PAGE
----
Southern Highlands Tour May/June 2010

Mark's account of the ride. Scroll down the page for equipment notes and photos.

Dana and Mark Leaving

We'd been busy at work. We hadn't had a holiday in a while. Dana turned 50. It was time for a quiet break.

We wanted to visit my sister and family in Bowral, and wanted to see our daughter in Wollongong on  her 21st birthday. Dana favoured a bike ride rather than a bushwalk. We pieced together various ideas and schedules, all of which seemed fragmented and complicated. Then we worked out we could ride our bikes from home to Bowral, take a trip from there to Wollongong (in a car), then ride home. We could take back roads and dirt roads almost all the way in both directions. We could camp out along the way, or stay in accommodation when we wished. We could ride the Wombeyan Caves road that we drove along almost 22 years ago, saying at the time we’d like to see it again. So, after a 24 year break from bicycle touring, it was time to ride again.

 

            We rode to Braidwood via Araluen and Major’s creek. Camped at the Deua River campground the first night, after a late start (who could have guessed?) Familiar country – we lived on the Araluen Road for 10 years - but beautiful. The climb from Araluen to Majors Creek was well anticipated. A friend had offered before we left to drive out and collect us if we were in trouble at any stage. Dana wondered if she should call Joe and say she needed a lift up the hill. She did say she’d take a lift if one was available. We rode together along the gradual incline through the peach orchards, and to early in the climb proper. There had been roadworks and the dirt took a lot of effort to pedal through. When it was sticky and steep enough for Dana to walk, I pedalled off ahead, using the fitness I’d gained preparing for and racing a few enduros in the last year. I’d been looking forward to this challenge, and challenge it was as due to our different levels of riding fitness I was carrying most of the gear; everything except Dana’s clothes and toothbrush. It weighed in (with a few days’ food) at 62kg all up when leaving Bowral). Apart from a meeting on a corner with a Bulldozer, I rode the climb my favourite way – without a stop. Chivalry remained though – I stopped before the summit at a lookout to wait for Dana so we could ride to the top together. I enjoyed the view for almost 20 minutes when Dana came by smiling in the cabin of a council truck! She’d scored the lift! So I pedalled to the top where Dana was now waiting for me, and we rode into the dark to Braidwood. We enjoyed our cosy motel room.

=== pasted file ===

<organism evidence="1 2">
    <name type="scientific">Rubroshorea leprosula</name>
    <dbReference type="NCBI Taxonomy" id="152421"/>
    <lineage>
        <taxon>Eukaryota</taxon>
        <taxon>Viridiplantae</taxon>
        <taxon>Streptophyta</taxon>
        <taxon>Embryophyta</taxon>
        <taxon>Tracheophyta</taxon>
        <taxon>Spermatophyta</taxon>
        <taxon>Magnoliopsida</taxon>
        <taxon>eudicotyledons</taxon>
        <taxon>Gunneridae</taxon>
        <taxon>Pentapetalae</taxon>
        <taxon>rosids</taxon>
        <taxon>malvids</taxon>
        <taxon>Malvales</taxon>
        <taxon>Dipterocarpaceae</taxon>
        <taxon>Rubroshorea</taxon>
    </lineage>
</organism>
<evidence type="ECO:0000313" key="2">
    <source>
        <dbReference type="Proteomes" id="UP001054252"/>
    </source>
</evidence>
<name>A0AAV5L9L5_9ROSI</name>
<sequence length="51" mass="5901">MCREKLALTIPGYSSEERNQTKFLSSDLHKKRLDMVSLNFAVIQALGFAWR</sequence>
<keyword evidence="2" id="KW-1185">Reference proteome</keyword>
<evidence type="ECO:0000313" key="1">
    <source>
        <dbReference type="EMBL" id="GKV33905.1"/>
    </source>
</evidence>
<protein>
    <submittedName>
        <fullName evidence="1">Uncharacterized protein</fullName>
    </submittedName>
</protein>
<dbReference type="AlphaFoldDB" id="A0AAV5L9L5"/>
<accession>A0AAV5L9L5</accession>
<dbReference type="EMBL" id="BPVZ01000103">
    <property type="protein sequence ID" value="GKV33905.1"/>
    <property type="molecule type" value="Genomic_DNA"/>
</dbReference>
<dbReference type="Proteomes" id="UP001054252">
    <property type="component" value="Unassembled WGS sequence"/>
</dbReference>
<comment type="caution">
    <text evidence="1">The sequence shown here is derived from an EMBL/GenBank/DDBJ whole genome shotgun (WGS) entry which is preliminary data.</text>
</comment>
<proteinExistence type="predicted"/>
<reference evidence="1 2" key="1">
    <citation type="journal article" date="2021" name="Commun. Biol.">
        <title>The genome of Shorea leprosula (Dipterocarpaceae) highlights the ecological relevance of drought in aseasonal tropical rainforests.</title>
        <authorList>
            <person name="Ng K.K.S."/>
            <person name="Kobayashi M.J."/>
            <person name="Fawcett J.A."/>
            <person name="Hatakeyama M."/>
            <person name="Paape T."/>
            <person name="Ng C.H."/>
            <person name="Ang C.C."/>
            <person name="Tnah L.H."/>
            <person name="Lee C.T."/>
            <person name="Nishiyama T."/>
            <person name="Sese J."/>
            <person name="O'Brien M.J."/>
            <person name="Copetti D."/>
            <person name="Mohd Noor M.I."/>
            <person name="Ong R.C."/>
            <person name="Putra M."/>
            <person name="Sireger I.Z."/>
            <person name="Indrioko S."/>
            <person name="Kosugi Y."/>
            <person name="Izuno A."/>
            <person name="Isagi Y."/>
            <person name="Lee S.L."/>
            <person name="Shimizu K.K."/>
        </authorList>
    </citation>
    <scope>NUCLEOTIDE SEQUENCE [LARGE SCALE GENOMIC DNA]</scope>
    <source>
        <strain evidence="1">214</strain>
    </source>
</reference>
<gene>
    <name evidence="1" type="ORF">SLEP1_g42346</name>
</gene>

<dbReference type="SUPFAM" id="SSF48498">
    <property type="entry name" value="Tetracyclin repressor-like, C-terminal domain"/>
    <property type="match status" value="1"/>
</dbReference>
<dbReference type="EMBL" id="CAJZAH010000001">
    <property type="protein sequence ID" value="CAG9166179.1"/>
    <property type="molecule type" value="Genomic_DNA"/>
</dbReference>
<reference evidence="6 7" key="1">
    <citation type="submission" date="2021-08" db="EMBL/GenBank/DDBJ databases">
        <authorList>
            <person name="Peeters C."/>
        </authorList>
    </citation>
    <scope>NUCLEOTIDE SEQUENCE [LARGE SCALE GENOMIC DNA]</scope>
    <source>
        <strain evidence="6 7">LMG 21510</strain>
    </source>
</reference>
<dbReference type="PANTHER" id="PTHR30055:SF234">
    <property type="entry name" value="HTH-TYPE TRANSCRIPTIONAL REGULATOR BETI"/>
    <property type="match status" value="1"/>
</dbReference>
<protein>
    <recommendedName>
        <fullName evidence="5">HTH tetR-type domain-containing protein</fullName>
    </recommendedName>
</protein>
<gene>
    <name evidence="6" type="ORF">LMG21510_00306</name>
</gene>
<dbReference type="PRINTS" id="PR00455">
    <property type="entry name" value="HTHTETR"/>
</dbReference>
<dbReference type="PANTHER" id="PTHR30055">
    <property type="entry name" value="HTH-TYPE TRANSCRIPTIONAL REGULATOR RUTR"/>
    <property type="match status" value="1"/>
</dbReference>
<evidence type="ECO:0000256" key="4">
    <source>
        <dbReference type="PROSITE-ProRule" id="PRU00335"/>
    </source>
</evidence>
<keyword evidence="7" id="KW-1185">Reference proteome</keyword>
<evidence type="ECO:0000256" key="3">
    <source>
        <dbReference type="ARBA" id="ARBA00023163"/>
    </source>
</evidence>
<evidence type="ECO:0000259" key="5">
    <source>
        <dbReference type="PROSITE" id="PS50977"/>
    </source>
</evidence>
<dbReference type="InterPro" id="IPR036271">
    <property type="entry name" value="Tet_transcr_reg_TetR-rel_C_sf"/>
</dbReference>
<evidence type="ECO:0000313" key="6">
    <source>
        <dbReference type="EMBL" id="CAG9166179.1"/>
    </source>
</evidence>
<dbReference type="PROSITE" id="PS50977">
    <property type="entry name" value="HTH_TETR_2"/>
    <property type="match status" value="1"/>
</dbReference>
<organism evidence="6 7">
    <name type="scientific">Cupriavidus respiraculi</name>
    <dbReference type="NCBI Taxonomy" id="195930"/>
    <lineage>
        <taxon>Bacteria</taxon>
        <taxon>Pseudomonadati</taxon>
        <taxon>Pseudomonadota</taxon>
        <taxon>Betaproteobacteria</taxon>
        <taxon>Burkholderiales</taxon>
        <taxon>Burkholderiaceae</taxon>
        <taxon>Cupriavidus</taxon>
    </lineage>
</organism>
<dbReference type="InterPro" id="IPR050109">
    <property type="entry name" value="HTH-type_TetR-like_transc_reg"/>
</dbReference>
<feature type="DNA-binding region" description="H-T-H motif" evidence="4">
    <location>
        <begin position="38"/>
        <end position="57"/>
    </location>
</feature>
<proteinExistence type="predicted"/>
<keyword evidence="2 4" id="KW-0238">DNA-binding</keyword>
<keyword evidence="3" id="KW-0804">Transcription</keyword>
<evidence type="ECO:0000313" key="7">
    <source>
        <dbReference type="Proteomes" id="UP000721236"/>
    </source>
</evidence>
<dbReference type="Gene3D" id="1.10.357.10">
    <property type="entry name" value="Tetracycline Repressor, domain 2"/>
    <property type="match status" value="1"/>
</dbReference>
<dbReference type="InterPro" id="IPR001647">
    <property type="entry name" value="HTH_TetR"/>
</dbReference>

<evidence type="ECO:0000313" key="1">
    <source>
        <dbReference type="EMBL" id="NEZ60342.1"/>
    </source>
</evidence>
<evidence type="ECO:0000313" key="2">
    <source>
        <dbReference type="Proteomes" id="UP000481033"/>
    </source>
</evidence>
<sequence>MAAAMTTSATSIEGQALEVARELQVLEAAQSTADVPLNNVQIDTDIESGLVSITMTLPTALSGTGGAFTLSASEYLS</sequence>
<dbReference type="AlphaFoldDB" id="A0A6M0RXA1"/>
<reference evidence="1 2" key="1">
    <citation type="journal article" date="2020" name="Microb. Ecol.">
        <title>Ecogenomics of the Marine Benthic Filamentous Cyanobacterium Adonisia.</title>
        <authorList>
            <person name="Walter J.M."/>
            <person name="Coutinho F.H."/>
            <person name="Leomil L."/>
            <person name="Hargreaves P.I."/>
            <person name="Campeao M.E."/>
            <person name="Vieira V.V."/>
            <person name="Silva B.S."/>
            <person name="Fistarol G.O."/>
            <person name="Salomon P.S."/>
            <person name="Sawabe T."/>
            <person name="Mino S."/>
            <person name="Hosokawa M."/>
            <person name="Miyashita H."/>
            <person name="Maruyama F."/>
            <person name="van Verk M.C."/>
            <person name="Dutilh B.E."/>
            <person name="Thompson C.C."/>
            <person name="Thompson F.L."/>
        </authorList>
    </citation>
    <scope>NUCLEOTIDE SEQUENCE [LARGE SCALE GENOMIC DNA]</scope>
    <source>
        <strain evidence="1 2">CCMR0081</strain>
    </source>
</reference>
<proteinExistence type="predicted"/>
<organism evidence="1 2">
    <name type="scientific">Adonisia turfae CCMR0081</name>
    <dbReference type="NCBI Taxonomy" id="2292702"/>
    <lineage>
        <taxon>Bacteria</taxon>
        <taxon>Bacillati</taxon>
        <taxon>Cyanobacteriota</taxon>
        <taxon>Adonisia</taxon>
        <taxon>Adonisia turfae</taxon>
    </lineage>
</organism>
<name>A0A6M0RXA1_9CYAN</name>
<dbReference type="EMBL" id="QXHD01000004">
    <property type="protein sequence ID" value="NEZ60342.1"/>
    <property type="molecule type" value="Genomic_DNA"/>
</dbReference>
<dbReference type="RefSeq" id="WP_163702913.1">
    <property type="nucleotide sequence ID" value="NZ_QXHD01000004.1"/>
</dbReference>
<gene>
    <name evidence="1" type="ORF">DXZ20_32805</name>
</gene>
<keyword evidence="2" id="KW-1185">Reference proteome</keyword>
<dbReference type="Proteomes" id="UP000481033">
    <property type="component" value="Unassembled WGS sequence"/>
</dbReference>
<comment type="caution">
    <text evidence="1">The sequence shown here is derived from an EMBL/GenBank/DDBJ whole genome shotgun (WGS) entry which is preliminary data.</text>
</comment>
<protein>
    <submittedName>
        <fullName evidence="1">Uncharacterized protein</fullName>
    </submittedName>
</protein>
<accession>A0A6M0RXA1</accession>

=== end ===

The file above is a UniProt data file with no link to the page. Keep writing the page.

Camping out next night at Stuart’s Crossing, it started to rain at about 4am. Unfortunately it rained also inside the tent, a tent that was a favourite of ours and that we thought was the cat’s pyjamas. In the dark and rain we figured there wasn’t a lot we could do so managed to sleep some more before daylight. We then discovered that the floor was a lot more waterproof than the fly: the water was pooled about 5cm deep around my feet.

 

            We enjoyed the next two nights in Goulburn, drying our gear, eating out, getting haircuts, “waterproofing” our tent fly and seeing a movie. Luckily we had a tailwind to help us get there.

 

            Heading north, the map and the roads didn’t seem to agree. When I asked for assistance at a petrol station, the confusion spread, but the will to help won. The mechanic referred me to the boss, the boss was also puzzled by the map and checked Google Earth in his office for clarification. Clarification not forthcoming, he phoned a “mate” who, admitting he was not immediately busy, was summoned to help – it was the butcher from across the road, who lived on the road we wanted to ride! He have us comprehensive and clear directions with a poker-faced enthusiasm.

 

            I’d not been keen to spend time in Goulburn, but we discovered a friendly, open and enjoyable town. Purgatory remains undiscovered.

            The comprehensive directions proved useful. The road at one point petered out into a track following a farm fenceline, through a corridor of ancient trees. If this had not been described to us I think we’d have felt sure we had taken a wrong turn. Instead we camped, immediately beside the road that looked like it saw a car less than once a week. That’s the magic of bicycle touring – finding those lovely little places to tuck away and spend the night. A campfire kept our fronts warm.

 

            A book by Anne Mustoe that we’d read (about a round-the-world bike ride) spoke of the wonderful surveying of Roman roads – climbing steadily and, when climbing, not wasting a traveller’s energy by losing altitude once gained. The Wombeyan Caves road made us think “Roman”. Something like an 8km steady descent leads to the very pretty Wombeyan Caves area where we toured a couple of caves and camped. Then next day 4km steadily uphill (and just magnificent scenery and light), then a 14km descent to the Wollondilly River, followed by about a 20km climb heading to Mittagong. A 20km climb sounds a bit like murder, or like the yet-to-be-discovered purgatory. But a “Roman” 20km climb means you can sit in the small chainring, and meander along contentedly in 2nd or 3rd gear – all day long! Dana was very happy about climbing for 20km and still feeling well.